I have a neural network $x \mapsto f(x, \theta)$, and I can access predictions in my code with out = model(X). Imagine that I have a loss function $l(x,y) = (y-\frac{\partial f(x, \theta)}{\partial x}\cdot C)^2$ where $C$ is a constant vector. I think that I can approximate the derivative and write the code like this

eps = 0.001
pred = ... # compute the gradient with a formula like (f(x(1+eps))-f(x(1-eps)))/2x*eps
           # and make the dot product with C
loss = tf.math.squared_difference(y, pred) # loss for one data point

Is it possible to compute the gradient directly with respect to the input such that the output is still a function of $\theta$ and can be optimized by tensorflow? If so, what should I write in the line pred = ...?


  • 1
    $\begingroup$ Have you considered using PyTorch? Because this can be easily done using the torch.autograd package in PyTorch. $\endgroup$
    – nagaK
    Aug 29, 2020 at 18:59
  • $\begingroup$ Thanks, I will look at it $\endgroup$ Aug 29, 2020 at 19:27

1 Answer 1


The best way to picture how this works is that automatic differentiation can be implemented by augmenting your existing computational graph with a few extra nodes / edges (which connect to your "forward comptuation") and compute the gradients. There's nothing which distinguishes these new nodes from your original forward computation (the graph itself is not aware of notions of "forward" versus "backward" pass), so it's completely possible to apply AD again, to get higher order derivatives.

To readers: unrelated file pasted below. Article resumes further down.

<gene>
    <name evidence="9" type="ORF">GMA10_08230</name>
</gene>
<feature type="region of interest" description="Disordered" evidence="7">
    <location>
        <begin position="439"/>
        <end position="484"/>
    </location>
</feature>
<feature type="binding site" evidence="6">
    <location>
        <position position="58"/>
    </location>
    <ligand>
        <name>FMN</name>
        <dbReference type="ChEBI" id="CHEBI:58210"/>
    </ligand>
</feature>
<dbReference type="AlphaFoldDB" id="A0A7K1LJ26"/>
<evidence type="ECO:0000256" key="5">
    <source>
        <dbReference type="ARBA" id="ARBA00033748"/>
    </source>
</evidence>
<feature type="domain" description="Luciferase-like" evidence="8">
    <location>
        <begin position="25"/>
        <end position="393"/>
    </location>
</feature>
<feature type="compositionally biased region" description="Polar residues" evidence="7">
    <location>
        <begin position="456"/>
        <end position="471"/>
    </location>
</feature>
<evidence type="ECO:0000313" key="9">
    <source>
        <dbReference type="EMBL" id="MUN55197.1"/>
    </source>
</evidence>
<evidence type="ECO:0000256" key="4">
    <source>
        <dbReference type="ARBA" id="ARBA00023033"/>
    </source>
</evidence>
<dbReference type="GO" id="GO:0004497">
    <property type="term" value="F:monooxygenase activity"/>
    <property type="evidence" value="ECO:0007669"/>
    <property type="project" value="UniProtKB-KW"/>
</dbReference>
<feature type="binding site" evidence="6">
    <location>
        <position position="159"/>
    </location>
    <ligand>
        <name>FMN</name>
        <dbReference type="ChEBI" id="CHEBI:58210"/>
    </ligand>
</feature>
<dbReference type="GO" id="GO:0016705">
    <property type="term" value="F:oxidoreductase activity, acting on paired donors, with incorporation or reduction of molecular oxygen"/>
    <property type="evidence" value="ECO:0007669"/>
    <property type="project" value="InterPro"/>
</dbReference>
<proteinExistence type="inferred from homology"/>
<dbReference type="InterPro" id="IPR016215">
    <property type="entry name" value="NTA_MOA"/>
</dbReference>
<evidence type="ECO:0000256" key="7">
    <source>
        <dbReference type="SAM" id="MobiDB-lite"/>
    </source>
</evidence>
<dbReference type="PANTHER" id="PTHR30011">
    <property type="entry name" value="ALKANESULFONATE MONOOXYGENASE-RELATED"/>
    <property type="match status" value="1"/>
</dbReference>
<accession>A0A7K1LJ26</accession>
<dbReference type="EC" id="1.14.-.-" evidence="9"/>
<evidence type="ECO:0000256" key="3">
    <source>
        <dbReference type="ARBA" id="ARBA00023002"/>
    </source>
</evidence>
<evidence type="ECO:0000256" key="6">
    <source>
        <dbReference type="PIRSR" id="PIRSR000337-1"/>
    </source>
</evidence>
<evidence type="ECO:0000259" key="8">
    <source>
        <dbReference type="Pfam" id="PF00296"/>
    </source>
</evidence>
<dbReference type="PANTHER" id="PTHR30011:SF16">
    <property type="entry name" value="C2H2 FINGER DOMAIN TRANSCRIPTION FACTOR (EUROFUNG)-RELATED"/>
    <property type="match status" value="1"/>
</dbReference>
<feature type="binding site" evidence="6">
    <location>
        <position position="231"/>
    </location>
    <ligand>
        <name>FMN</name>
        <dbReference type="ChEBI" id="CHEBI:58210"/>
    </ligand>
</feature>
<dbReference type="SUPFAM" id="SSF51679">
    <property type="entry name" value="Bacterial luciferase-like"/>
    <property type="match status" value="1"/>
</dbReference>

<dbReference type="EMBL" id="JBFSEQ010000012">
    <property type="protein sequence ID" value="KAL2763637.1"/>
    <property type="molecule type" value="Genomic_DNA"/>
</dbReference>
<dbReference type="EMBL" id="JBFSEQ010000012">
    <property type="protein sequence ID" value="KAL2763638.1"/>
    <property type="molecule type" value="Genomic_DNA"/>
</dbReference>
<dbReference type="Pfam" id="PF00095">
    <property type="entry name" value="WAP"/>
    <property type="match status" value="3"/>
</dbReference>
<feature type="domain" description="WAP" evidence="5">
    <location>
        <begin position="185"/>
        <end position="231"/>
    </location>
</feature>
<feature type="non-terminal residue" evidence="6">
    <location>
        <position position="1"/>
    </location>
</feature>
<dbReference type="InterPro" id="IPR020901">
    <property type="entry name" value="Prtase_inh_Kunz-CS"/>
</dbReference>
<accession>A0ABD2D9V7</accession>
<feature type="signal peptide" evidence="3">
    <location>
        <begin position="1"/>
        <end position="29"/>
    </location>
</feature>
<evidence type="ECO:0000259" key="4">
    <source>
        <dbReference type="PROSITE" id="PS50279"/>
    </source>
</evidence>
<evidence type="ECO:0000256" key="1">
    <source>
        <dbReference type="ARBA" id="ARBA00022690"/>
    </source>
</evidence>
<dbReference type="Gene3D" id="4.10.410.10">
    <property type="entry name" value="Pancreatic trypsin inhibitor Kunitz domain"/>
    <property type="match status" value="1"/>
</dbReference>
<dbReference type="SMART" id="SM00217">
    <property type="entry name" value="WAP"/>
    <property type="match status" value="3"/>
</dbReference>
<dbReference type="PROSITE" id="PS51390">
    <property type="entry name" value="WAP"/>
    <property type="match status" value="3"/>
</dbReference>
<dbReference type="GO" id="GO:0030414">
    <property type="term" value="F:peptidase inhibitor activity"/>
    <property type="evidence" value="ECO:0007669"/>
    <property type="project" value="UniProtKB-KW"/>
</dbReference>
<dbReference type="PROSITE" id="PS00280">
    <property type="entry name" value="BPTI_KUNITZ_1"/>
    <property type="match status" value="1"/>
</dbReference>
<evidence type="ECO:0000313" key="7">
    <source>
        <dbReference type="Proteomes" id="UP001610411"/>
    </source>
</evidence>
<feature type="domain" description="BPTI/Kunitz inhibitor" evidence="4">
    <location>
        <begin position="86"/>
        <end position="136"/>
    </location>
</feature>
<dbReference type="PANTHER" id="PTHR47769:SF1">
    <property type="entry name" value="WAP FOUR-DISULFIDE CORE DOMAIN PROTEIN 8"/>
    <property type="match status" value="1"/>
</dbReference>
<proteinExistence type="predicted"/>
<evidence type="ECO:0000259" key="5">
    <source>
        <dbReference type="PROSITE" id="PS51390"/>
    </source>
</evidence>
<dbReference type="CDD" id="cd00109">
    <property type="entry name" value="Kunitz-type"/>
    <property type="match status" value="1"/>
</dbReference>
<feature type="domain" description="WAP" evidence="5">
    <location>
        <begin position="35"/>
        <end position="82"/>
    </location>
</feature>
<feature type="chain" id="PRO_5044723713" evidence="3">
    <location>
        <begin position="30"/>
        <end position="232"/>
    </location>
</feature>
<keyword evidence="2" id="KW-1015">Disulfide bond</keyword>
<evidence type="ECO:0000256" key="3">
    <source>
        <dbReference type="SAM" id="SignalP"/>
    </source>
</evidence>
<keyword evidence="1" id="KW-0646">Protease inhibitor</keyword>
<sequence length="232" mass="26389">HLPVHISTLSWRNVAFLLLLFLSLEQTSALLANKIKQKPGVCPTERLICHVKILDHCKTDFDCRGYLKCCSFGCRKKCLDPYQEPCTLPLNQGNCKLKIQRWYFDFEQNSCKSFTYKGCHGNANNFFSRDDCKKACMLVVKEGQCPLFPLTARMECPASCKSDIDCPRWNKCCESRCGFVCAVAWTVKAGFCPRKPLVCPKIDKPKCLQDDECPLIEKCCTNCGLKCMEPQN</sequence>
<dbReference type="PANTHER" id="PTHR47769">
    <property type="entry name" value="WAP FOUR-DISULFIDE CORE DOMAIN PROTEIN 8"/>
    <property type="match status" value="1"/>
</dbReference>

Generally speaking, the backward "augmentation" of the graph is usually abstracted away from the end-user, but most machine learning frameworks such as tensorflow and pytorch do expose the relevant utilities, for example tf.gradients and torch.autograd.grad.

  • $\begingroup$ Thank you for your explanation $\endgroup$ Aug 29, 2020 at 20:02

Your Answer

By clicking “Post Your Answer”, you agree to our terms of service and acknowledge you have read our privacy policy.

Not the answer you're looking for? Browse other questions tagged or ask your own question.